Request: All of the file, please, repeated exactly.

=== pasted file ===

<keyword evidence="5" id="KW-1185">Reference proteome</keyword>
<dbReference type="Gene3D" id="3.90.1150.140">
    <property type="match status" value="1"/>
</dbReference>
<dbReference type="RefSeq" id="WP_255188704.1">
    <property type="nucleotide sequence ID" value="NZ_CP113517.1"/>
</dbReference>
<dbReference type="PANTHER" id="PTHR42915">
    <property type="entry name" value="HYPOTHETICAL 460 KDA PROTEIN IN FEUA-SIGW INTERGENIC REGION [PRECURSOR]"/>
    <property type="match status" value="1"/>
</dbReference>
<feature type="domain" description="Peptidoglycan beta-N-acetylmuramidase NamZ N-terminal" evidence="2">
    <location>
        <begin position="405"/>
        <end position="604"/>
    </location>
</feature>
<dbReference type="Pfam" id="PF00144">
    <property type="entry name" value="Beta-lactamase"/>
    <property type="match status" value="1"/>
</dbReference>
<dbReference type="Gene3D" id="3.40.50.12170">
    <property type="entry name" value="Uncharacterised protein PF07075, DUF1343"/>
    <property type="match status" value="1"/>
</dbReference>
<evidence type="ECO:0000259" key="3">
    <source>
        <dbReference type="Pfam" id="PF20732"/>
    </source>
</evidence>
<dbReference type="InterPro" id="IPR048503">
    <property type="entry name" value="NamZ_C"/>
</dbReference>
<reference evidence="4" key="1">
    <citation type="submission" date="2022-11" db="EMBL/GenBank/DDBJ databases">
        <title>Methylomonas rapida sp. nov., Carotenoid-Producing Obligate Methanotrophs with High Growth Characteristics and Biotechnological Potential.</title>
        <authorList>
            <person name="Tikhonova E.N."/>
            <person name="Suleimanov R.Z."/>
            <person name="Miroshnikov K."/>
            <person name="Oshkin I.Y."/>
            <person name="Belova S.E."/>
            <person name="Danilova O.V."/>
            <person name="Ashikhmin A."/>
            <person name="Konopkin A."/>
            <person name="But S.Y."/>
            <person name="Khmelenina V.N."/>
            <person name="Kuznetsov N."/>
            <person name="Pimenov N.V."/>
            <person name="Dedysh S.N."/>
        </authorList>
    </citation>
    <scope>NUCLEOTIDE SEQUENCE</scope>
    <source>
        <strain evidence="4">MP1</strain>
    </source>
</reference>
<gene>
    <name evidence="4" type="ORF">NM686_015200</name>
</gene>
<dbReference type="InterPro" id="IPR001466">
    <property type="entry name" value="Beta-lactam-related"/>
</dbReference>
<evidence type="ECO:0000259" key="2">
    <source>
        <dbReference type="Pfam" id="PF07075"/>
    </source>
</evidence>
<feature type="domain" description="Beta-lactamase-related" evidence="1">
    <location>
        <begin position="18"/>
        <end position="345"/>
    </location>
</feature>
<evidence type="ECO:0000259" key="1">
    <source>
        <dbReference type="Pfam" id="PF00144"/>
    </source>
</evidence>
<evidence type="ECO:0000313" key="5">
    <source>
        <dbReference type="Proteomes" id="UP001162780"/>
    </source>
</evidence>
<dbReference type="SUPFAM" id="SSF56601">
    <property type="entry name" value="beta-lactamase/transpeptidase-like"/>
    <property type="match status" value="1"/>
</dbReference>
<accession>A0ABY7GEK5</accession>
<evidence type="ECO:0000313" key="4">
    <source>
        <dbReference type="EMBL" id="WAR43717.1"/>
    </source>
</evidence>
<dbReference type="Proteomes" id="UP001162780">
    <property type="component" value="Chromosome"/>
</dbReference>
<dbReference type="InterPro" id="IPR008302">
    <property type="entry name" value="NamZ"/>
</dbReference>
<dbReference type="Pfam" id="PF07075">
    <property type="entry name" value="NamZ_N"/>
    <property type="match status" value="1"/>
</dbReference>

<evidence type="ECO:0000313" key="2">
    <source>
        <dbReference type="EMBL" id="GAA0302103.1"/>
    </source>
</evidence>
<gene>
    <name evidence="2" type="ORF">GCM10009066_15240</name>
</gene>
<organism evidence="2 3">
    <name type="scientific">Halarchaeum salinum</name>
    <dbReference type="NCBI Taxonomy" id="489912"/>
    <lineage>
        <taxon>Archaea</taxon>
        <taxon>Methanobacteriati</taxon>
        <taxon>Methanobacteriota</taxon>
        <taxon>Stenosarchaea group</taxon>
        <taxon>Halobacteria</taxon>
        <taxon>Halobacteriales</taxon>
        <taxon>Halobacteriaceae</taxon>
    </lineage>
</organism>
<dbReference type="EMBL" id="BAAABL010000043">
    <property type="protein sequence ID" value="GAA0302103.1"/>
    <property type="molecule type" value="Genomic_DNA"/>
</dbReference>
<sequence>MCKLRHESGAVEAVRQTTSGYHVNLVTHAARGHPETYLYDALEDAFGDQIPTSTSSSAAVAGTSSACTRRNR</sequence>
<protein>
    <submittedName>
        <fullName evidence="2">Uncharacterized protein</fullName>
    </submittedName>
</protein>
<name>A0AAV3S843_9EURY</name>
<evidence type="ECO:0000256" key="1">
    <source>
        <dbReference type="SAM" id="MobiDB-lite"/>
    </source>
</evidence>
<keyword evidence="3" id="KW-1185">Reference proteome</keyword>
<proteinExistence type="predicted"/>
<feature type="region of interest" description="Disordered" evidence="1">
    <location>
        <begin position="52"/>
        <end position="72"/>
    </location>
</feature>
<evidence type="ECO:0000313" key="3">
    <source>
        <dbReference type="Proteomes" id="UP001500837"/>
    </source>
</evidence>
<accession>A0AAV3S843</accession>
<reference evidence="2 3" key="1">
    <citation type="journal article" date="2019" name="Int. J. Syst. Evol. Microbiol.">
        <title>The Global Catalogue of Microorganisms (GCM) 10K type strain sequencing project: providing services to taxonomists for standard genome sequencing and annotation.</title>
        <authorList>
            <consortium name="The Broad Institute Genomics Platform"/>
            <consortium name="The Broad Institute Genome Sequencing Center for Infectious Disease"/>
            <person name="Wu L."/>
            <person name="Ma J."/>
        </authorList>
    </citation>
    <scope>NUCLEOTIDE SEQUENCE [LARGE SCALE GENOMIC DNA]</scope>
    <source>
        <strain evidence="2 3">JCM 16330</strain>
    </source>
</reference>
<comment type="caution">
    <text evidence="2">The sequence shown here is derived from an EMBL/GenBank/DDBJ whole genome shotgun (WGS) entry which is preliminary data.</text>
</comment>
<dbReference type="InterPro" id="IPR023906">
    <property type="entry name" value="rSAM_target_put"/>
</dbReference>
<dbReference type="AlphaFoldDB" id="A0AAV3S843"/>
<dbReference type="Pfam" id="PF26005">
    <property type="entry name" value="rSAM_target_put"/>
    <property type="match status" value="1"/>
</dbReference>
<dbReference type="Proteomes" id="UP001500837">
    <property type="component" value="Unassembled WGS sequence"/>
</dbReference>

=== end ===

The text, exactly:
<keyword evidence="5" id="KW-1185">Reference proteome</keyword>
<dbReference type="Gene3D" id="3.90.1150.140">
    <property type="match status" value="1"/>
</dbReference>
<dbReference type="RefSeq" id="WP_255188704.1">
    <property type="nucleotide sequence ID" value="NZ_CP113517.1"/>
</dbReference>
<dbReference type="PANTHER" id="PTHR42915">
    <property type="entry name" value="HYPOTHETICAL 460 KDA PROTEIN IN FEUA-SIGW INTERGENIC REGION [PRECURSOR]"/>
    <property type="match status" value="1"/>
</dbReference>
<feature type="domain" description="Peptidoglycan beta-N-acetylmuramidase NamZ N-terminal" evidence="2">
    <location>
        <begin position="405"/>
        <end position="604"/>
    </location>
</feature>
<dbReference type="Pfam" id="PF00144">
    <property type="entry name" value="Beta-lactamase"/>
    <property type="match status" value="1"/>
</dbReference>
<dbReference type="Gene3D" id="3.40.50.12170">
    <property type="entry name" value="Uncharacterised protein PF07075, DUF1343"/>
    <property type="match status" value="1"/>
</dbReference>
<evidence type="ECO:0000259" key="3">
    <source>
        <dbReference type="Pfam" id="PF20732"/>
    </source>
</evidence>
<dbReference type="InterPro" id="IPR048503">
    <property type="entry name" value="NamZ_C"/>
</dbReference>
<reference evidence="4" key="1">
    <citation type="submission" date="2022-11" db="EMBL/GenBank/DDBJ databases">
        <title>Methylomonas rapida sp. nov., Carotenoid-Producing Obligate Methanotrophs with High Growth Characteristics and Biotechnological Potential.</title>
        <authorList>
            <person name="Tikhonova E.N."/>
            <person name="Suleimanov R.Z."/>
            <person name="Miroshnikov K."/>
            <person name="Oshkin I.Y."/>
            <person name="Belova S.E."/>
            <person name="Danilova O.V."/>
            <person name="Ashikhmin A."/>
            <person name="Konopkin A."/>
            <person name="But S.Y."/>
            <person name="Khmelenina V.N."/>
            <person name="Kuznetsov N."/>
            <person name="Pimenov N.V."/>
            <person name="Dedysh S.N."/>
        </authorList>
    </citation>
    <scope>NUCLEOTIDE SEQUENCE</scope>
    <source>
        <strain evidence="4">MP1</strain>
    </source>
</reference>
<gene>
    <name evidence="4" type="ORF">NM686_015200</name>
</gene>
<dbReference type="InterPro" id="IPR001466">
    <property type="entry name" value="Beta-lactam-related"/>
</dbReference>
<evidence type="ECO:0000259" key="2">
    <source>
        <dbReference type="Pfam" id="PF07075"/>
    </source>
</evidence>
<feature type="domain" description="Beta-lactamase-related" evidence="1">
    <location>
        <begin position="18"/>
        <end position="345"/>
    </location>
</feature>
<evidence type="ECO:0000259" key="1">
    <source>
        <dbReference type="Pfam" id="PF00144"/>
    </source>
</evidence>
<evidence type="ECO:0000313" key="5">
    <source>
        <dbReference type="Proteomes" id="UP001162780"/>
    </source>
</evidence>
<dbReference type="SUPFAM" id="SSF56601">
    <property type="entry name" value="beta-lactamase/transpeptidase-like"/>
    <property type="match status" value="1"/>
</dbReference>
<accession>A0ABY7GEK5</accession>
<evidence type="ECO:0000313" key="4">
    <source>
        <dbReference type="EMBL" id="WAR43717.1"/>
    </source>
</evidence>
<dbReference type="Proteomes" id="UP001162780">
    <property type="component" value="Chromosome"/>
</dbReference>
<dbReference type="InterPro" id="IPR008302">
    <property type="entry name" value="NamZ"/>
</dbReference>
<dbReference type="Pfam" id="PF07075">
    <property type="entry name" value="NamZ_N"/>
    <property type="match status" value="1"/>
</dbReference>

<evidence type="ECO:0000313" key="2">
    <source>
        <dbReference type="EMBL" id="GAA0302103.1"/>
    </source>
</evidence>
<gene>
    <name evidence="2" type="ORF">GCM10009066_15240</name>
</gene>
<organism evidence="2 3">
    <name type="scientific">Halarchaeum salinum</name>
    <dbReference type="NCBI Taxonomy" id="489912"/>
    <lineage>
        <taxon>Archaea</taxon>
        <taxon>Methanobacteriati</taxon>
        <taxon>Methanobacteriota</taxon>
        <taxon>Stenosarchaea group</taxon>
        <taxon>Halobacteria</taxon>
        <taxon>Halobacteriales</taxon>
        <taxon>Halobacteriaceae</taxon>
    </lineage>
</organism>
<dbReference type="EMBL" id="BAAABL010000043">
    <property type="protein sequence ID" value="GAA0302103.1"/>
    <property type="molecule type" value="Genomic_DNA"/>
</dbReference>
<sequence>MCKLRHESGAVEAVRQTTSGYHVNLVTHAARGHPETYLYDALEDAFGDQIPTSTSSSAAVAGTSSACTRRNR</sequence>
<protein>
    <submittedName>
        <fullName evidence="2">Uncharacterized protein</fullName>
    </submittedName>
</protein>
<name>A0AAV3S843_9EURY</name>
<evidence type="ECO:0000256" key="1">
    <source>
        <dbReference type="SAM" id="MobiDB-lite"/>
    </source>
</evidence>
<keyword evidence="3" id="KW-1185">Reference proteome</keyword>
<proteinExistence type="predicted"/>
<feature type="region of interest" description="Disordered" evidence="1">
    <location>
        <begin position="52"/>
        <end position="72"/>
    </location>
</feature>
<evidence type="ECO:0000313" key="3">
    <source>
        <dbReference type="Proteomes" id="UP001500837"/>
    </source>
</evidence>
<accession>A0AAV3S843</accession>
<reference evidence="2 3" key="1">
    <citation type="journal article" date="2019" name="Int. J. Syst. Evol. Microbiol.">
        <title>The Global Catalogue of Microorganisms (GCM) 10K type strain sequencing project: providing services to taxonomists for standard genome sequencing and annotation.</title>
        <authorList>
            <consortium name="The Broad Institute Genomics Platform"/>
            <consortium name="The Broad Institute Genome Sequencing Center for Infectious Disease"/>
            <person name="Wu L."/>
            <person name="Ma J."/>
        </authorList>
    </citation>
    <scope>NUCLEOTIDE SEQUENCE [LARGE SCALE GENOMIC DNA]</scope>
    <source>
        <strain evidence="2 3">JCM 16330</strain>
    </source>
</reference>
<comment type="caution">
    <text evidence="2">The sequence shown here is derived from an EMBL/GenBank/DDBJ whole genome shotgun (WGS) entry which is preliminary data.</text>
</comment>
<dbReference type="InterPro" id="IPR023906">
    <property type="entry name" value="rSAM_target_put"/>
</dbReference>
<dbReference type="AlphaFoldDB" id="A0AAV3S843"/>
<dbReference type="Pfam" id="PF26005">
    <property type="entry name" value="rSAM_target_put"/>
    <property type="match status" value="1"/>
</dbReference>
<dbReference type="Proteomes" id="UP001500837">
    <property type="component" value="Unassembled WGS sequence"/>
</dbReference>